using System;
using System.Collections.Generic;
using System.Linq;
using Foundation;
using AppKit;

namespace Hello_Mac
        public partial class MainWindowController : AppKit.NSWindowController
                #region Constructors

                // Called when created from unmanaged code
                public MainWindowController (IntPtr handle) : base (handle)
                        Initialize ();

                // Called when created directly from a XIB file
                [Export ("initWithCoder:")]
                public MainWindowController (NSCoder coder) : base (coder)
                        Initialize ();

                // Call to load from the XIB/NIB file
                public MainWindowController () : base ("MainWindow")
                        Initialize ();

                // Shared initialization code
                void Initialize ()


                //strongly typed window accessor
                public new MainWindow Window {
                        get {
                                return (MainWindow)base.Window;

The Window property is a convenience property that casts the base.Window property to a strongly-typed version of the actual Window class, so that any properties on there (as we’ll see later) are available without having to cast it every time you want to access them.


The designer file for the Main Window class is empty right now, but it will be automatically populated by Xamarin Studio as we create our UI:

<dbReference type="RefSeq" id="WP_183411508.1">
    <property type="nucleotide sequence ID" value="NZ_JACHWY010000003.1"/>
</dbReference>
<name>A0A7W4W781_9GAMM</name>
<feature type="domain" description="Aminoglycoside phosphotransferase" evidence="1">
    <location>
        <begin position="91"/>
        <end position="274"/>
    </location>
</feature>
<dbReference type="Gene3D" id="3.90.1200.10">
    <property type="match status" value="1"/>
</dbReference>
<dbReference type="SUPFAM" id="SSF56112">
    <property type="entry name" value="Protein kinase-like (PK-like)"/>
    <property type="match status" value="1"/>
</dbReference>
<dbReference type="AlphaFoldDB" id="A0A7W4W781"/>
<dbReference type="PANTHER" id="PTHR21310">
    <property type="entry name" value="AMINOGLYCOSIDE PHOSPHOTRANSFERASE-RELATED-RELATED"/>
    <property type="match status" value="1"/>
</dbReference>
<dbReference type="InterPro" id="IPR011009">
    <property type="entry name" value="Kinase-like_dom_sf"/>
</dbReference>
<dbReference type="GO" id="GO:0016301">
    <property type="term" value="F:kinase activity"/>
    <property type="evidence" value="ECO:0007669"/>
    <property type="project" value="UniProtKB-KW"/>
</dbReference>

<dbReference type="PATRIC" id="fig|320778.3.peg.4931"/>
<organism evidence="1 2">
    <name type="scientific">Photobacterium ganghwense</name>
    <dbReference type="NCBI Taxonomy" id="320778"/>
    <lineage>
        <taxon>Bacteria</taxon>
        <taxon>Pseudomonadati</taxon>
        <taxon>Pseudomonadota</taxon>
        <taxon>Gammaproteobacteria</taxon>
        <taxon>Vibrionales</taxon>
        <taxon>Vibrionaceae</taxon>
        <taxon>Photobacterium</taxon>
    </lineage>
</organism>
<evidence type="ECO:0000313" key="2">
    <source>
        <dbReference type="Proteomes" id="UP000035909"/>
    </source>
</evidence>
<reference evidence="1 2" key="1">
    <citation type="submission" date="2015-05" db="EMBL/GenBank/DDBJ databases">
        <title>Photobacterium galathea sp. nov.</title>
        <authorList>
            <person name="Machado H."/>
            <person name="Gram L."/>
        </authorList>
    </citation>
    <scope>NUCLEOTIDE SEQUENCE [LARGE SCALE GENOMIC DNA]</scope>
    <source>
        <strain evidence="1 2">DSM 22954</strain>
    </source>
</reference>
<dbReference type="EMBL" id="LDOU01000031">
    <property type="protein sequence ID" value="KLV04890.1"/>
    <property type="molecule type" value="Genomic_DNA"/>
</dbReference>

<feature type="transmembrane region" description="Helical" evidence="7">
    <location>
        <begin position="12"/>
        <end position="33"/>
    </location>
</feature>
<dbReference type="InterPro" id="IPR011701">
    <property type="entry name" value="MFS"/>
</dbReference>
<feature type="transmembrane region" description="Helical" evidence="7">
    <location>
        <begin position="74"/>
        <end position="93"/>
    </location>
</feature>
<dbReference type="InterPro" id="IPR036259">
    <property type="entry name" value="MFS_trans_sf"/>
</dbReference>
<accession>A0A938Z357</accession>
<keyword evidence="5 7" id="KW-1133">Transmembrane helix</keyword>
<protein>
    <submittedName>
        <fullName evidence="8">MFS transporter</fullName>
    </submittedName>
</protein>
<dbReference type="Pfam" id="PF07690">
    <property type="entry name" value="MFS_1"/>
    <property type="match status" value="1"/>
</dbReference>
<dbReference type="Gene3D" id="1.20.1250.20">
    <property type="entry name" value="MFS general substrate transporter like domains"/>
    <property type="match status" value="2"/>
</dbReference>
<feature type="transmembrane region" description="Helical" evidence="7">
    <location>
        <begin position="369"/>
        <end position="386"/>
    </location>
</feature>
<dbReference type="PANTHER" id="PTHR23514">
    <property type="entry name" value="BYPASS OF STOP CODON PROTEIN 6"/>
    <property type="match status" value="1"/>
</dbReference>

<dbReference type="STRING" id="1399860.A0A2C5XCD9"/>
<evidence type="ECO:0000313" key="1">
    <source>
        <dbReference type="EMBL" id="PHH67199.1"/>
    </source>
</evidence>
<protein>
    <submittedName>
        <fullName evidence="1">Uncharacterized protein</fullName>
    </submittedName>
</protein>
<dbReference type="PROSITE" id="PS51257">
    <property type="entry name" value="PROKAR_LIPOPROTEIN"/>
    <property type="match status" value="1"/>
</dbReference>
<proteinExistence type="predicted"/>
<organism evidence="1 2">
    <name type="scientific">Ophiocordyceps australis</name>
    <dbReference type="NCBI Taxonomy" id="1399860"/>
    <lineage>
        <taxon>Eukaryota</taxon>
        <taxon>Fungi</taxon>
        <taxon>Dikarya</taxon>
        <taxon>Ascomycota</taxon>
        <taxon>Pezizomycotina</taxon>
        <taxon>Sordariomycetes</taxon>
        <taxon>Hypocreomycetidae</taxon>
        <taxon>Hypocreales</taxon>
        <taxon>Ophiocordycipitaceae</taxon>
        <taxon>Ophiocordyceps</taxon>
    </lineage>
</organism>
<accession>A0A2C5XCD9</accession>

namespace Hello_Mac

        // Should subclass MonoMac.AppKit.NSWindow
        public partial class MainWindow

        // Should subclass MonoMac.AppKit.NSWindowController
        public partial class MainWindowController

We aren’t usually concerned with designer files, as they’re just automatically managed by Xamarin Studio and just provide the requisite pluming code that allows access to controls that we add to any window or view in our application.

Now that we have created our Xamarin.Mac application and we have a basic understanding of its components, let’s jump over to Xcode and create our UI.

Introduction to Xcode and Interface Builder

As part of Xcode, Apple has created a tool called Interface Builder (IB), which allows you to create your UI visually in a designer. Xamarin.Mac integrates fluently with IB, allowing you to create your UI with the same tools that Objective-C users do.

It’s important to note that you don’t have to use IB to create your UI; you can also build it programmatically.

Let’s go ahead and walk through how to use IB to define our UI. Double-click on the MainWindow .xib file in Xamarin Studio. This should launch Xcode and look something like the following:

If Xcode doesn’t open up, you can right-click on the file and choose Open With : Xcode.

Let’s do a quick overview of Xcode to orient ourselves.

Components of Xcode

When you open a Xib in Xcode from MD, Xcode opens with the Navigator Area on the left and the Editor Area in the middle, and the Utilities Area on the right:

When a .xib file is open, the Editor Area surface is what’s known as Interface Builder (IB).

In previous versions of Xcode, IB was a separate application. If you don’t see the Utilities Area, you can make it display by clicking the far-right button in the View section of the toolbar:

The Utility Area is mostly empty because nothing is selected; however, if you select a control (or the main view), it will populate. The Utility Area is further broken down into two sub-areas, Inspector Tabs and Library Tabs:

In the Library Tabs Area, you can find controls and objects to place into the designer. The Inspector Tabs are kind of like property pages, where you can examine and edit control instances in the designer.